More Worries for Pfizer

posted on:
November 8, 2004

author:
Staff

 Shares of Pfizer fell Monday after the drug giants disclosure that New York Attorney General Eliot Spitzer has asked for information relating to its clinical trials and marketing of certain unnamed drugs. 

In addition, Pfizer said it is in negotiations with the Food and Drug Administration for toughening the label on one of its arthritis drugs, Bextra, which has been linked to a rare, aggressive and sometimes fatal skin rash.

Both disclosures came in a third-quarter financial statement filed late Friday afternoon with the Securities and Exchange Commission. The stock was off 77 cents, or 2.7%, to $28.02 and close to the 52-week low of $27.20.

Analysts had cautious responses to the latest disclosures. James Kelly, of Goldman Sachs, told clients that the new label raises potential questions about the commercial potential of the drug. We now have Bextra falling 8% globally instead of growing 20% next year, said Kelly, who has an outperform rating on Pfizers stock. (He doesn't own shares; his firm has an investment banking relationship).

Some analysts said the new information wasn't enough to merit a change in ratings or price targets; but they added that they will keep a close watch on prescription trends. No change in our forecasts, said Barbara Ryan, of Deutsche Bank Securities, in a brief note to clients on Monday, as she maintained a buy rating on Pfizer.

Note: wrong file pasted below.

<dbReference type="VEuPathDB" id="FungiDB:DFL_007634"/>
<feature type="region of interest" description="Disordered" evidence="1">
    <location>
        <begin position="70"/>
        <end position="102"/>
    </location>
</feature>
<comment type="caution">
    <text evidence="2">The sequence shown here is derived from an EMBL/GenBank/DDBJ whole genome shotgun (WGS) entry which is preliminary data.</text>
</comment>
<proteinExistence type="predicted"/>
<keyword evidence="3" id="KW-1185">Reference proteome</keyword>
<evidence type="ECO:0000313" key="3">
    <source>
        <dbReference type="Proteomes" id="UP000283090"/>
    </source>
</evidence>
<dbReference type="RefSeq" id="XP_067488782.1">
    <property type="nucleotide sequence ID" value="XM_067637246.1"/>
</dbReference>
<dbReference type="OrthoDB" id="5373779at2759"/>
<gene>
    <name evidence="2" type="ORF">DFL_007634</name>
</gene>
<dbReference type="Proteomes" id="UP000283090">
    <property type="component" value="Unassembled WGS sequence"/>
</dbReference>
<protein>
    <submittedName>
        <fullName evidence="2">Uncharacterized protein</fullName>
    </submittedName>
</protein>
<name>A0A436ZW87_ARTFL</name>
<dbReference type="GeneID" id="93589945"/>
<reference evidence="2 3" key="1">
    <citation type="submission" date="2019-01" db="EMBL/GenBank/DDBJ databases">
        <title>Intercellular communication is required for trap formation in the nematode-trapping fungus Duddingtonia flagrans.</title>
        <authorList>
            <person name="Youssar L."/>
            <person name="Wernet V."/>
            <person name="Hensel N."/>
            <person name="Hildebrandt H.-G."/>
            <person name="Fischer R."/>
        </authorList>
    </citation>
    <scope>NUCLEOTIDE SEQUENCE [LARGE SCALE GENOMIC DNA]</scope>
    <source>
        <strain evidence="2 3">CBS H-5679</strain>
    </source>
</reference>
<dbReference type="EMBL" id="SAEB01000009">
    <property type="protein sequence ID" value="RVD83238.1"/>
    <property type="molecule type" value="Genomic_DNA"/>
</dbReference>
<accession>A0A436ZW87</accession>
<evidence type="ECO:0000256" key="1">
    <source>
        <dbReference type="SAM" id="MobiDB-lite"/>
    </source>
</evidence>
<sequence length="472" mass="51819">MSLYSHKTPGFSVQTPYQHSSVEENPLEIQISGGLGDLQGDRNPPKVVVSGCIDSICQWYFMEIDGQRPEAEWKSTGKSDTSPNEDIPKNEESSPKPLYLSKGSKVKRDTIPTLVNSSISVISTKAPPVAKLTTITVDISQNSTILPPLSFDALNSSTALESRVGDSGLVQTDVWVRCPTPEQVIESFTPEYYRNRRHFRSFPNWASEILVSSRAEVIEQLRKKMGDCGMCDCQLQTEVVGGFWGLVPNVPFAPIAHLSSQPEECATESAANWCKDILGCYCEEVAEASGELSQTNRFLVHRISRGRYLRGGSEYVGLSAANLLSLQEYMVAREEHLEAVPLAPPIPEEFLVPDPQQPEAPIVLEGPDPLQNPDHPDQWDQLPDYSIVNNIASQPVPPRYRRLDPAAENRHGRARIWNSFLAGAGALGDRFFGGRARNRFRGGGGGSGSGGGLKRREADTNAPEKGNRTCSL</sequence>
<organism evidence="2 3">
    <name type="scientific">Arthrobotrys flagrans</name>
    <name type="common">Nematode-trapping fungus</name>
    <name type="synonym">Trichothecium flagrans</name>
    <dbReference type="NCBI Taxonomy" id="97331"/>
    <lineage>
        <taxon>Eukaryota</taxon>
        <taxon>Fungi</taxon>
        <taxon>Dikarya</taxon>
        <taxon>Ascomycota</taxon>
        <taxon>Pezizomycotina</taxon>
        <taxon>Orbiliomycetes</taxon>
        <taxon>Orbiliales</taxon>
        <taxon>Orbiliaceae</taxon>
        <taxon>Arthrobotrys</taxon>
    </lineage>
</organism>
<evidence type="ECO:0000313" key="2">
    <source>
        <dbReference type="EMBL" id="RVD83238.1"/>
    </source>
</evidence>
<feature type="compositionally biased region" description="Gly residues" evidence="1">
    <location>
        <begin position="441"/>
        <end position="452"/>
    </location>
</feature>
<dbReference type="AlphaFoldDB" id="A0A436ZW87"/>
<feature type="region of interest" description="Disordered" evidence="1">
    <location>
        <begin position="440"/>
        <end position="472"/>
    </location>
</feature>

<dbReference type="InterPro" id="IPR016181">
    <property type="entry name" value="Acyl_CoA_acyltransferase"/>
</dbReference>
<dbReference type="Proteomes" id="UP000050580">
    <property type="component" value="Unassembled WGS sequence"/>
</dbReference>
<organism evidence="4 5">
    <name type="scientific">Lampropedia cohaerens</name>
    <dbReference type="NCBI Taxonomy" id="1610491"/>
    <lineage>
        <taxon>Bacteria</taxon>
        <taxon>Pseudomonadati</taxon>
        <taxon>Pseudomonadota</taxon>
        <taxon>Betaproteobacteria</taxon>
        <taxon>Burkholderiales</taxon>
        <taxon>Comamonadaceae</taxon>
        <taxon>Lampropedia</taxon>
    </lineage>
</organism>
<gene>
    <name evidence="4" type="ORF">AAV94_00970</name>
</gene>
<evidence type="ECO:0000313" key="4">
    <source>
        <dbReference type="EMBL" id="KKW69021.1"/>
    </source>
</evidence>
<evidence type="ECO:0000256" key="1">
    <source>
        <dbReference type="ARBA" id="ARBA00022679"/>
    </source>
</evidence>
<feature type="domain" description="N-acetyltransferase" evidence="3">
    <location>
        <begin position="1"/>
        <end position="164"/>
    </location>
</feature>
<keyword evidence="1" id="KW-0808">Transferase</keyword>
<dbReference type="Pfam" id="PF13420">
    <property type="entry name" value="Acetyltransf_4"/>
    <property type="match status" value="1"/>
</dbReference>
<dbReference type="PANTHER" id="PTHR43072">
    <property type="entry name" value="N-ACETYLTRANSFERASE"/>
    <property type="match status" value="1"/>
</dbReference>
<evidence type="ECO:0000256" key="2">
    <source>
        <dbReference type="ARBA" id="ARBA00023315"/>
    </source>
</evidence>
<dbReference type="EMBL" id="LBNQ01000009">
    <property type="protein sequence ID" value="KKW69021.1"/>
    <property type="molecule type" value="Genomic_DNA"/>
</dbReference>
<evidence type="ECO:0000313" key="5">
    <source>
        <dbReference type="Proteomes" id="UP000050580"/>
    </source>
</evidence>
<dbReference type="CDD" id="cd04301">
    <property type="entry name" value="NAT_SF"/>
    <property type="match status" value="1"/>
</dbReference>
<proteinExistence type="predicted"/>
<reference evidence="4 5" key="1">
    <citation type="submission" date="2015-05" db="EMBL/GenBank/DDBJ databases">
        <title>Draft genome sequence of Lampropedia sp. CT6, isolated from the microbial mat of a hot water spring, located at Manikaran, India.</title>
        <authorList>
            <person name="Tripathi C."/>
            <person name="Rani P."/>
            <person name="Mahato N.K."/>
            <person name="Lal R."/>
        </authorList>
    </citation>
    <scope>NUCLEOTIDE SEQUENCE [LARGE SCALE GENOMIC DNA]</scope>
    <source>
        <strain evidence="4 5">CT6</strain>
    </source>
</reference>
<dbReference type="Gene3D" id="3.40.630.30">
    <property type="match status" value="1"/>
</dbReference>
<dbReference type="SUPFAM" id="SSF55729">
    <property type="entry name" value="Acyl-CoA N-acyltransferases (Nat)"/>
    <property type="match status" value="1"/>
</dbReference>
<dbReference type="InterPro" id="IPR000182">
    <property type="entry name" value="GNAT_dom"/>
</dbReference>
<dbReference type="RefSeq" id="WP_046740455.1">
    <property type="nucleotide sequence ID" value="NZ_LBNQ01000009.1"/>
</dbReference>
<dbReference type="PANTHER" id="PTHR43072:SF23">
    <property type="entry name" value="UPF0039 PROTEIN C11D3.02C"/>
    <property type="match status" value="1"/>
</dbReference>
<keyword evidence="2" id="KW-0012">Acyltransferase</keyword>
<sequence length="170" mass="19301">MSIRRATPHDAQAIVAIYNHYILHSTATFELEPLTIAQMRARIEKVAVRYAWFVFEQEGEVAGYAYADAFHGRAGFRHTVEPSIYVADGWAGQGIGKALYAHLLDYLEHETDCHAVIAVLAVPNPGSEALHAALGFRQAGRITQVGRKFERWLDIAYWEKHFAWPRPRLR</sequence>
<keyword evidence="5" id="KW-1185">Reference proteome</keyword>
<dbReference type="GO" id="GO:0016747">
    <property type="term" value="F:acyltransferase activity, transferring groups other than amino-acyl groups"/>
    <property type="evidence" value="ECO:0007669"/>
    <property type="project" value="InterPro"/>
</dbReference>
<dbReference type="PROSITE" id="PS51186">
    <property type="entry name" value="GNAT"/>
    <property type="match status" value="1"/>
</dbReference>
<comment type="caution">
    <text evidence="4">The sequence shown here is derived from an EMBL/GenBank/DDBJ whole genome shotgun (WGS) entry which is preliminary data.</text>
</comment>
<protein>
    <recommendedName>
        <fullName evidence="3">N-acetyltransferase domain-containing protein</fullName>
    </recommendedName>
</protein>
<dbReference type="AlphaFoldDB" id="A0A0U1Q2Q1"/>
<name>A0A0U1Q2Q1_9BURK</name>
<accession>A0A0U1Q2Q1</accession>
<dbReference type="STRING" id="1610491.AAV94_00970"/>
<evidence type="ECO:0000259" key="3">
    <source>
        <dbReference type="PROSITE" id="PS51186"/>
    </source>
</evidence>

Ryan said she already had assumed that Pfizer would put all of its marketing muscle behind Celebrex and de-emphasize Bextra anyway. Celebrex and Bextra belong to the same class of drugs known as COX-2 inhibitors. Test results show Celebrex has a better cardiovascular safety profile, said Ryan. (She doesn't own shares; her firm says it does and seeks to do business with companies mentioned in research reports.)
Pfizer is the fourth major drug company in recent months to receive a request for information or be sued by Spitzer over the publication of clinical trials or marketing of drugs for so-called off-label uses. Federal law allows doctors to prescribe a drug for any disease once the FDA has approved a product for a single use. But companies cant promote drugs for treating diseases that the FDA hasn't approved.

Spitzer is seeking information about testing and possible promotion of drugs for uses that haven't been approved by the FDA, the SEC filing says. Connecticut's attorney general also has requested similar materials concerning the antidepressant Zoloft, the SEC document says.

In mid-May, the federal government said Pfizer had agreed to plead guilty and pay fines and charges totaling $430 million regarding the allegations of off-label marketing of the epilepsy drug Neurontin. The drug was the subject of federal and state investigations triggered by an employee of Warner-Lambert, who sued Warner-Lambert and its Parke-Davis division in 1996 alleging that they had promoted Neurontin for diseases that hadn't been approved by the FDA. Pfizer bought Warner-Lambert in 2000.

However, Pfizers Neurontin marketing problem isn't over. Pfizer said it is still the subject of many civil suits filed in state and federal courts alleging claims arising from the promotion and the sale of Neurontin. The SEC filing says that on Oct. 26 many of the pending federal court suits had been consolidated in a federal district court in Massachusetts.

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